The Indo-U.S. Civilian Nuclear Agreement was enacted successfully in October, 2008. However, to attract private companies to invest in India, it is necessary to pass the Civil Liability for Nuclear Damage Bill (Nuclear Liability Bill). This bill defines the financial and legal liabilities upon the involved groups, manufacturers, operators and government in case of a nuclear accident occurs.
In early 1950’s U.S. Atomic Energy Commission ordered a study of the possible consequences of a nuclear accident at a medium-sized (200 MW) nuclear reactor sited near (about 30 miles from) a medium-sized city. The resulting 1957 AEC study, known as the Brookhaven Report, found that property damages could run as high as $7 billion (in 1957 dollars), mostly due to radioactive contamination of land, buildings, food and water. It also documented the thousands of deaths (immediate and delayed) that could be expected from such an accident, and the large numbers of defective children that would result both immediately and many years later. But U.S. insurance companies told the U.S. Congress that it was impossible for them to insure against such an enormous liability as described in the Brookhaven Report. Thus came Price Anderson Act, limiting the liability of a nuclear reactor owner to $560 million in the event of an accident -- that's about 8 cents on the dollar for a $7 billion accident -- of which $90 million would be covered by private insurance and the remainder by the government.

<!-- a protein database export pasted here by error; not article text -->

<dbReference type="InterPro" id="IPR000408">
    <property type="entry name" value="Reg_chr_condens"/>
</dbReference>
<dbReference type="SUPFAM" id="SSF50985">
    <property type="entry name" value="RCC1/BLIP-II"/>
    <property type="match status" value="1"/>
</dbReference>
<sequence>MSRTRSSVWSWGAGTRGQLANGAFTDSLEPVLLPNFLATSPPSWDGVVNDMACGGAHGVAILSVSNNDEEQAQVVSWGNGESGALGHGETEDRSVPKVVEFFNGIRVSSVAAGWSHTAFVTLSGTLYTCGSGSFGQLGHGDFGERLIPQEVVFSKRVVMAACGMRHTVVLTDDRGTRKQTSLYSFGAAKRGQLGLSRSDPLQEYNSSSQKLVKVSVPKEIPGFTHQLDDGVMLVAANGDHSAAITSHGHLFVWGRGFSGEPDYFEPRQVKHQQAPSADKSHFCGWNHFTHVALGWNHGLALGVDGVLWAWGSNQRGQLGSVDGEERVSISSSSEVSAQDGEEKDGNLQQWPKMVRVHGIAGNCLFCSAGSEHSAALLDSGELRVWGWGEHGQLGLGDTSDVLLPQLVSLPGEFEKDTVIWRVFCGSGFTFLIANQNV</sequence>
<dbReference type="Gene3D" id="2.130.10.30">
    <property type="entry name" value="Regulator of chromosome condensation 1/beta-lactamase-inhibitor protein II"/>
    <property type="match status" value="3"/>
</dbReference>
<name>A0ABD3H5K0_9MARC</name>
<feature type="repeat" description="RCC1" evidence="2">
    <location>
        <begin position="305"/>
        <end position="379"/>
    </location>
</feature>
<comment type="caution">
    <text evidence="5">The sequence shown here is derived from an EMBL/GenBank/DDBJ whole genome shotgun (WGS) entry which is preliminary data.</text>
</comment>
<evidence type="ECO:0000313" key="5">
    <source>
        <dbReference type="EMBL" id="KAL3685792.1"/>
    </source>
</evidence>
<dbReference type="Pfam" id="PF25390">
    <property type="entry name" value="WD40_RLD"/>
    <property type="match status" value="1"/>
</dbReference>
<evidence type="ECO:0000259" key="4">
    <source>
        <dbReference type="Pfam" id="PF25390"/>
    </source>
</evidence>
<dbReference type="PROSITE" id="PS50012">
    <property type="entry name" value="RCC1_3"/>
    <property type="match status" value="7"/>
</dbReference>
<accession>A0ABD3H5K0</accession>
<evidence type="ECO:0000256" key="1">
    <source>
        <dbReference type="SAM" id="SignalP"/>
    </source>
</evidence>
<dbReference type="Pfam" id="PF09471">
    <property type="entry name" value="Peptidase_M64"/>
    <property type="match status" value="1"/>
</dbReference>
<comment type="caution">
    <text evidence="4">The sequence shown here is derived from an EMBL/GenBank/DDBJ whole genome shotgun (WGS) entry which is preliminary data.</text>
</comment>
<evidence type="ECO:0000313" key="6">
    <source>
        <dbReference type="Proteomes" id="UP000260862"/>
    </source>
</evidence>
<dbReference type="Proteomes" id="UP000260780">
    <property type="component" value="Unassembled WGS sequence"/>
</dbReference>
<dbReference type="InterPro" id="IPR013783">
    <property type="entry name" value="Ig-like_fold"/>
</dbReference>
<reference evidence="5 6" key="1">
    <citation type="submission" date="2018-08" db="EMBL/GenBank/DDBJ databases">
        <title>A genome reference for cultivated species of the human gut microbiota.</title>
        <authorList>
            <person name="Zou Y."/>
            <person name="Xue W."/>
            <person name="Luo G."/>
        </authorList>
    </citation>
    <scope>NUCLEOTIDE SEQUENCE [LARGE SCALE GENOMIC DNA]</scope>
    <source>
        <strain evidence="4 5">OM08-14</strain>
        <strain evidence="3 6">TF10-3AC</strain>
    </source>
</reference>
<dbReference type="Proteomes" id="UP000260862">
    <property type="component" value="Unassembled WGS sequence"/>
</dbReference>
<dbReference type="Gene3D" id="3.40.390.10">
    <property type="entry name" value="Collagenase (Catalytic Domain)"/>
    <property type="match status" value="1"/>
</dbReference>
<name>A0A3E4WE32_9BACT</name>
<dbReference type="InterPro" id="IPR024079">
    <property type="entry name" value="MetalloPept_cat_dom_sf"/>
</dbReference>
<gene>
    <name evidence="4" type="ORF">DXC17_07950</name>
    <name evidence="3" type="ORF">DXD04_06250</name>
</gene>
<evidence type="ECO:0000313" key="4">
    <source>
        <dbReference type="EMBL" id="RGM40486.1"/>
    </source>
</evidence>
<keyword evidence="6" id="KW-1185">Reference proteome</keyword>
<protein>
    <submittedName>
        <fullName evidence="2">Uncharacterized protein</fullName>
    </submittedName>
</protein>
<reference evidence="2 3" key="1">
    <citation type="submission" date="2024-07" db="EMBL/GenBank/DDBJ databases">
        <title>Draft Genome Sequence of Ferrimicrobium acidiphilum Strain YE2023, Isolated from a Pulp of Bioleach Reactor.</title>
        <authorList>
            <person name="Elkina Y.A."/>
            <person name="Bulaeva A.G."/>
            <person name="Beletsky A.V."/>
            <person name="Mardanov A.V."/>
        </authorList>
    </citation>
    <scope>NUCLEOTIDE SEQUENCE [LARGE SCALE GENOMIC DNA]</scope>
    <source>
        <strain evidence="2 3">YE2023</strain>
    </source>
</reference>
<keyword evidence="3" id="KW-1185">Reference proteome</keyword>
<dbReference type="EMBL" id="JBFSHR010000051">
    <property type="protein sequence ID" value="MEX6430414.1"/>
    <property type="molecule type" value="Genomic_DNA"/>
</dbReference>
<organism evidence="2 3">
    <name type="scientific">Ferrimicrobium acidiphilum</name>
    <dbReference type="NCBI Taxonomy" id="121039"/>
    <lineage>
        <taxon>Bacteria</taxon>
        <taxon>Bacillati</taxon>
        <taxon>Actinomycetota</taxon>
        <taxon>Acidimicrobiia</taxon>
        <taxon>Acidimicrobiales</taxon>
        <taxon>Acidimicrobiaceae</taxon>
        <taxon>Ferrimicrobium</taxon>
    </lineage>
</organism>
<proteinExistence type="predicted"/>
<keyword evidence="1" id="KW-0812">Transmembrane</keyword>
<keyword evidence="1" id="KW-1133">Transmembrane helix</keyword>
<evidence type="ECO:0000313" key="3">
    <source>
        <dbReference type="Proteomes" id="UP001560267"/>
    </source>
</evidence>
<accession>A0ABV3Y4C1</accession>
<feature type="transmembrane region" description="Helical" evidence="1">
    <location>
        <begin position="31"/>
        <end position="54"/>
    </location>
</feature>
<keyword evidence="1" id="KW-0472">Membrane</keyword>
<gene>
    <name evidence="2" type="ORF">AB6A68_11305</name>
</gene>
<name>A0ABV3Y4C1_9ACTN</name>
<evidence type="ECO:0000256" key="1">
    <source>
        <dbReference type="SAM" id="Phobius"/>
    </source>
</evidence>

The Price Anderson Act now provides $10 billion in cover without cost to the public or government and without fault needing to be proven. It covers power reactors, research reactors, and all other nuclear facilities.
Point to note: Even as back in 1957 US Govt had kept the liability at USD 560 Million. But GOI in 2010 is trying to cap nuclear liability(acc to clause 6), at the rupee equivalent of 300 million special drawing rights (SDRs) which is equal to $458 million (Rs. 2,087 crore).
Why an Indians life is cheaper.
The clause 7 of bill outlines the share of financial liability of each group. It states that the operator will have to pay Rs. 500 crore and the remaining amount will be paid by GOI. It’s amusing that in reality the operator is GOI itself as the plants will be operated by Nuclear Power Corporation of India Ltd (NPCIL) a government owned facility. The operator can claim the liabilities from the manufacturer and supplier if it is mentioned in the contract. But the maximum amount payable by the foreign companies will be paltry sum of Rs. 500 crore.
In contrast -
In Europe, most of countries are moving towards 2004 Paris/Brussels Protocol which cap’s liabilities as under –
- € 700 million(abt 1Bn USD) for operators
- € 500 million for installation state
- € 300 million for contracting parties
- Point to note: So I think we can safely say that the price of an Indian is half that of a European
Now if you think you a victim of an accident can approach courts for redressal. Well don’t hold your breath for that as Nuclear Liability Bill will closed that door too. Clause 17 of bill allows only operator (NPCIL) to sue the manufacturers and suppliers. The victims won’t be able to sue anyone. Practically, no one is considered legally liable because the recourse taken by the operator will yield max of Rs. 500. Lastly, Clause 18 of the nuclear liability bill limits the time to make a claim within 10 years. This is very less as compared to the long term damage that may be caused due to a nuclear accident
You are welcome to feel outraged....